Dr. Wang is Associate Professor of Biostatistics and of Biomedical Informatics and Data Science at Yale University. Her research focuses on combining genetics, genomics, immunology, and statistical modeling to answer biologically important questions in genetic epidemiological studies. Dr. Wang's statistical expertise lies in longitudinal data analysis, varying coefficient models, mixed effects models, kernel machine methods, mediation analysis, machine learning methods, and network analysis. She develops statistically innovative methods and computationally efficient tools in large-scale genetic and genomic studies to identify genetic susceptibility variants and advance the understanding of the etiology of complex diseases including breast cancer, alcohol and drug abuse, asthma, autism, obesity, lung and cardiovascular diseases. Current studies include using next-generation sequencing data to detect rare genetic variants in longitudinal genetic studies, combining knowledge in genomics and immunology to understand the risk of breast cancer survival, addressing statistical challenges in single-cell RNA sequencing data and spatial transcriptomics, and machine learning for risk prediction in electronic health records data.
  • Associate Professor of Biostatistics

    Dr. Zhao is an Associate Professor in the Department of Biostatistics at Yale School of Public Health. She is also affiliated with Yale Center for Analytical Sciences, Yale Alzheimer's Disease Research Center and Yale Computational Biology and Bioinformatics. Her main research focuses on the development of statistical and machine learning methods to analyze large-scale complex data (imaging, -omics, EHRs), Bayesian methods, feature selection, predictive modeling, data integration, missing data and network analysis. She has strong interests in biomedical research areas including mental health, mental disorders and aging, etc. Her most recent research agenda includes analytical method development and applications on brain network analyses, multimodal imaging modeling, imaging genetics, and the integration of biomedical data with EHR data.  Her research is supported by multiple NIH grants.  Dr. Zhao received her Ph.D. in Biostatistics from Emory University and postdoc training at Statistical and Applied Mathematical Sciences Institute (SAMSI) and the University of North Carolina at Chapel Hill. Prior to coming to Yale, she was an Assistant Professor in Biostatistics at Cornell University, Weill Cornell Medicine.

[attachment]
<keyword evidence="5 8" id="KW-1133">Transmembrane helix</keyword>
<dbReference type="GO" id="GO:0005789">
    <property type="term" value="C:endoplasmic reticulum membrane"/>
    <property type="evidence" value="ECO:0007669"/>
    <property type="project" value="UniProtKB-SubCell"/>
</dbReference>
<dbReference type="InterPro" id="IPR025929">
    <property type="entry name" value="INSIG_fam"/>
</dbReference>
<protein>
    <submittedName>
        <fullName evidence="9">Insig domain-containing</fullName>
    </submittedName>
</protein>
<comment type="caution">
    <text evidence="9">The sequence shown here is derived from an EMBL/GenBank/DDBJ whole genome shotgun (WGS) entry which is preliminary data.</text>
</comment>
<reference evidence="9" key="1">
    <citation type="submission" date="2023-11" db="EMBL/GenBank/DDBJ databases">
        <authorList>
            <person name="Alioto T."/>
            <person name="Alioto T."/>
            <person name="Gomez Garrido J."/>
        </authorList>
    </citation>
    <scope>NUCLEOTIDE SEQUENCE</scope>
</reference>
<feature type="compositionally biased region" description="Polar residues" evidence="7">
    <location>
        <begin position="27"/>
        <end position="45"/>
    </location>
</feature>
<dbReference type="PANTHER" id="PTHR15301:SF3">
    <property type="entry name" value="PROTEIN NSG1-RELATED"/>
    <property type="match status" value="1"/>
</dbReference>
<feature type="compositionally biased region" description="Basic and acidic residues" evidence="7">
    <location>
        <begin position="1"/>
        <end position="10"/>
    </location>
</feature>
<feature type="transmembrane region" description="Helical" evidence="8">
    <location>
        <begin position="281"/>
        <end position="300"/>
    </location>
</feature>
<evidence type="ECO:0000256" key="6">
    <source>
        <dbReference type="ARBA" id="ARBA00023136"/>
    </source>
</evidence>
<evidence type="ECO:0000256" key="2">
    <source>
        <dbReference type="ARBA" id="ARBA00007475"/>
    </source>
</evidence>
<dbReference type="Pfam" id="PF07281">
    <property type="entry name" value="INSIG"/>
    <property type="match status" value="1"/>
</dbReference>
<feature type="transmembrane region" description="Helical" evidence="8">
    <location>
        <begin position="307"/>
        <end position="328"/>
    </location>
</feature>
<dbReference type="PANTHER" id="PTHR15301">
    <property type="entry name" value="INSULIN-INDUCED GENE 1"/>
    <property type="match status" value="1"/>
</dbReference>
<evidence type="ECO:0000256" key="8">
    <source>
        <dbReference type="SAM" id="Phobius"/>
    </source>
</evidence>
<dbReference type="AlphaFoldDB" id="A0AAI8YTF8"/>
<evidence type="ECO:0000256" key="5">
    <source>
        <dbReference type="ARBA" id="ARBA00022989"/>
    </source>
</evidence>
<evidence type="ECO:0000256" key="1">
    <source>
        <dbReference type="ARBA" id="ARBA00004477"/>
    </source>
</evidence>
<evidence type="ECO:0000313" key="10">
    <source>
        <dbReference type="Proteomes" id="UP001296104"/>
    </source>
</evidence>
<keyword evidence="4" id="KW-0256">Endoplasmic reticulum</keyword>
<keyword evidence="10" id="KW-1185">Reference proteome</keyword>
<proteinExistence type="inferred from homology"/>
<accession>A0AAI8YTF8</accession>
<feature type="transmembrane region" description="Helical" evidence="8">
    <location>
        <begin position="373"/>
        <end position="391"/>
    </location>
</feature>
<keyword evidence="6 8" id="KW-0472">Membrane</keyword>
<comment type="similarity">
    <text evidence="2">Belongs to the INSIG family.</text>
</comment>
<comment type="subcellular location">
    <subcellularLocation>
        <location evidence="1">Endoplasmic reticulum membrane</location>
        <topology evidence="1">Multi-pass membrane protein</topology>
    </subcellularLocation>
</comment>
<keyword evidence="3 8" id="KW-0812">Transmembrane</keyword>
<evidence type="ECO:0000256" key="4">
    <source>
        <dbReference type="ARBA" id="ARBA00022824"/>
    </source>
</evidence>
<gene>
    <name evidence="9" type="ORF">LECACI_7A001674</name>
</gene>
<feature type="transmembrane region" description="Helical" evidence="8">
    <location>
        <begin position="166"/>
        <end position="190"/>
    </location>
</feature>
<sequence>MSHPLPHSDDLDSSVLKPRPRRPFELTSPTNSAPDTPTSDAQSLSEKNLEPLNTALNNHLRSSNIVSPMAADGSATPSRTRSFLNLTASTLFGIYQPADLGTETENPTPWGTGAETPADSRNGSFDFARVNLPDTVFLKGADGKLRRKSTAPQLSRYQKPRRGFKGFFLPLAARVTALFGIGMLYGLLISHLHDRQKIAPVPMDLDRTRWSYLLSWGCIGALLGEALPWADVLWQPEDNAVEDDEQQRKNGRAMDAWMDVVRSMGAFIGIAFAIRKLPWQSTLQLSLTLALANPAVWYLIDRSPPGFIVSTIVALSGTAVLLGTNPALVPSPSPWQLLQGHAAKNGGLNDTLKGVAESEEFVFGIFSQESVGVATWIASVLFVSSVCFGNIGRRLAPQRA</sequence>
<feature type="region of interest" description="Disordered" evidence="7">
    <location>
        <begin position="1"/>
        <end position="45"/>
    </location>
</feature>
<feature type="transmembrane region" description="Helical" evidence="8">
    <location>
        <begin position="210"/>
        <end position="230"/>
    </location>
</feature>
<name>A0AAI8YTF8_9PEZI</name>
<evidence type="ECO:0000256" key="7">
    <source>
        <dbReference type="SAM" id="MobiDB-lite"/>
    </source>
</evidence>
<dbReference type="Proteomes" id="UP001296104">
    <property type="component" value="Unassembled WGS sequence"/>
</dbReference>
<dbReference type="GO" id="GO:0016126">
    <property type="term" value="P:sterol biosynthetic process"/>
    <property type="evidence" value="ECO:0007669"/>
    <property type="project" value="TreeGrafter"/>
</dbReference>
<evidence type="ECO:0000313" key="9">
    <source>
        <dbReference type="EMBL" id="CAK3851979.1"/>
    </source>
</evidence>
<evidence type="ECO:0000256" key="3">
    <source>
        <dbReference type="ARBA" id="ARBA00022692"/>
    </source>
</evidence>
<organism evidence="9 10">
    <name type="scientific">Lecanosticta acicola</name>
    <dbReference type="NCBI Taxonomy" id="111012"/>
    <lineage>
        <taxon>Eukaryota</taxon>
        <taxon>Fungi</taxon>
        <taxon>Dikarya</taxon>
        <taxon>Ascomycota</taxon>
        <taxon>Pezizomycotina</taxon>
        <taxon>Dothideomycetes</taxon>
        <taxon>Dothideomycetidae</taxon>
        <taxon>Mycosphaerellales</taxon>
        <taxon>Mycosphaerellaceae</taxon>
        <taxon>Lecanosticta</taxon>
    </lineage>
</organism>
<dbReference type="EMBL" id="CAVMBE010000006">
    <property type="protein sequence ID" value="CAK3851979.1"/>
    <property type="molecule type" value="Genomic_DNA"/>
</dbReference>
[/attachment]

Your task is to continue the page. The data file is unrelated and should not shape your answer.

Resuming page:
• Anthony N Brady Professor of Pathology; Co-Director of Graduate Studies, Computational Biology and Bioinformatics

    Dr. Steven Kleinstein is a computational immunologist with a combination of big data analysis and immunology domain expertise. His research interests include both developing new computational methods and applying these methods to study human immune responses. Dr. Kleinstein received a B.A.S. in Computer Science from the University of Pennsylvania and a Ph.D. in Computer Science from Princeton University. He is currently Professor of Pathology (with a secondary appointment in Immunobiology) at the Yale School of Medicine, and a member of the Interdepartmental Program in Computational Biology and Bioinformatics (CBB), and the Human and Translational Immunology Program. Specific areas of research focus include:High-throughput single-cell B cell receptor (BCR) repertoire profiling (AIRR-seq, Rep-seq, scRNA-seq+VDJ)Multi-omic immune signatures of human infection and vaccination responses